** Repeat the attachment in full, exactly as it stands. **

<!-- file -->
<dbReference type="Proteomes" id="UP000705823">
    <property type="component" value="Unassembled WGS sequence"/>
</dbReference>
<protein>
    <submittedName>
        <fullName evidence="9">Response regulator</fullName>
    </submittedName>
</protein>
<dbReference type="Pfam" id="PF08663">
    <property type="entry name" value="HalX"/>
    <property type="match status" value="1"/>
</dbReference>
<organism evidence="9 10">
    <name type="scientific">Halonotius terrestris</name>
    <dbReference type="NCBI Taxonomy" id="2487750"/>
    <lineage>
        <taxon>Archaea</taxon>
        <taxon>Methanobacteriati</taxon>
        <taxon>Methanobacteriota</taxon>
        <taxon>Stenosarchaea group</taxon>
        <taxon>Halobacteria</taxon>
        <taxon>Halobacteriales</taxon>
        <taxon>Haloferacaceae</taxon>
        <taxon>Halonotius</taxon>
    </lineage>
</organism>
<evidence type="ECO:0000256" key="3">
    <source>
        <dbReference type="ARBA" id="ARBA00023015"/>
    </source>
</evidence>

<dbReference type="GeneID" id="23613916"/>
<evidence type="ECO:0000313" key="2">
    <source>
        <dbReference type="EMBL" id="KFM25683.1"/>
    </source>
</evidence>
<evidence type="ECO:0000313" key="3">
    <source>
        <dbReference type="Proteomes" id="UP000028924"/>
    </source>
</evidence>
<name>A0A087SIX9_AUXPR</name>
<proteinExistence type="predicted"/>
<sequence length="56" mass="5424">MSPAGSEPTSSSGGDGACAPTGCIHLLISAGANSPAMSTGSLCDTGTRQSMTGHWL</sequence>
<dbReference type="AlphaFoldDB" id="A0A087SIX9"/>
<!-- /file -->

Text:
<dbReference type="Proteomes" id="UP000705823">
    <property type="component" value="Unassembled WGS sequence"/>
</dbReference>
<protein>
    <submittedName>
        <fullName evidence="9">Response regulator</fullName>
    </submittedName>
</protein>
<dbReference type="Pfam" id="PF08663">
    <property type="entry name" value="HalX"/>
    <property type="match status" value="1"/>
</dbReference>
<organism evidence="9 10">
    <name type="scientific">Halonotius terrestris</name>
    <dbReference type="NCBI Taxonomy" id="2487750"/>
    <lineage>
        <taxon>Archaea</taxon>
        <taxon>Methanobacteriati</taxon>
        <taxon>Methanobacteriota</taxon>
        <taxon>Stenosarchaea group</taxon>
        <taxon>Halobacteria</taxon>
        <taxon>Halobacteriales</taxon>
        <taxon>Haloferacaceae</taxon>
        <taxon>Halonotius</taxon>
    </lineage>
</organism>
<evidence type="ECO:0000256" key="3">
    <source>
        <dbReference type="ARBA" id="ARBA00023015"/>
    </source>
</evidence>

<dbReference type="GeneID" id="23613916"/>
<evidence type="ECO:0000313" key="2">
    <source>
        <dbReference type="EMBL" id="KFM25683.1"/>
    </source>
</evidence>
<evidence type="ECO:0000313" key="3">
    <source>
        <dbReference type="Proteomes" id="UP000028924"/>
    </source>
</evidence>
<name>A0A087SIX9_AUXPR</name>
<proteinExistence type="predicted"/>
<sequence length="56" mass="5424">MSPAGSEPTSSSGGDGACAPTGCIHLLISAGANSPAMSTGSLCDTGTRQSMTGHWL</sequence>
<dbReference type="AlphaFoldDB" id="A0A087SIX9"/>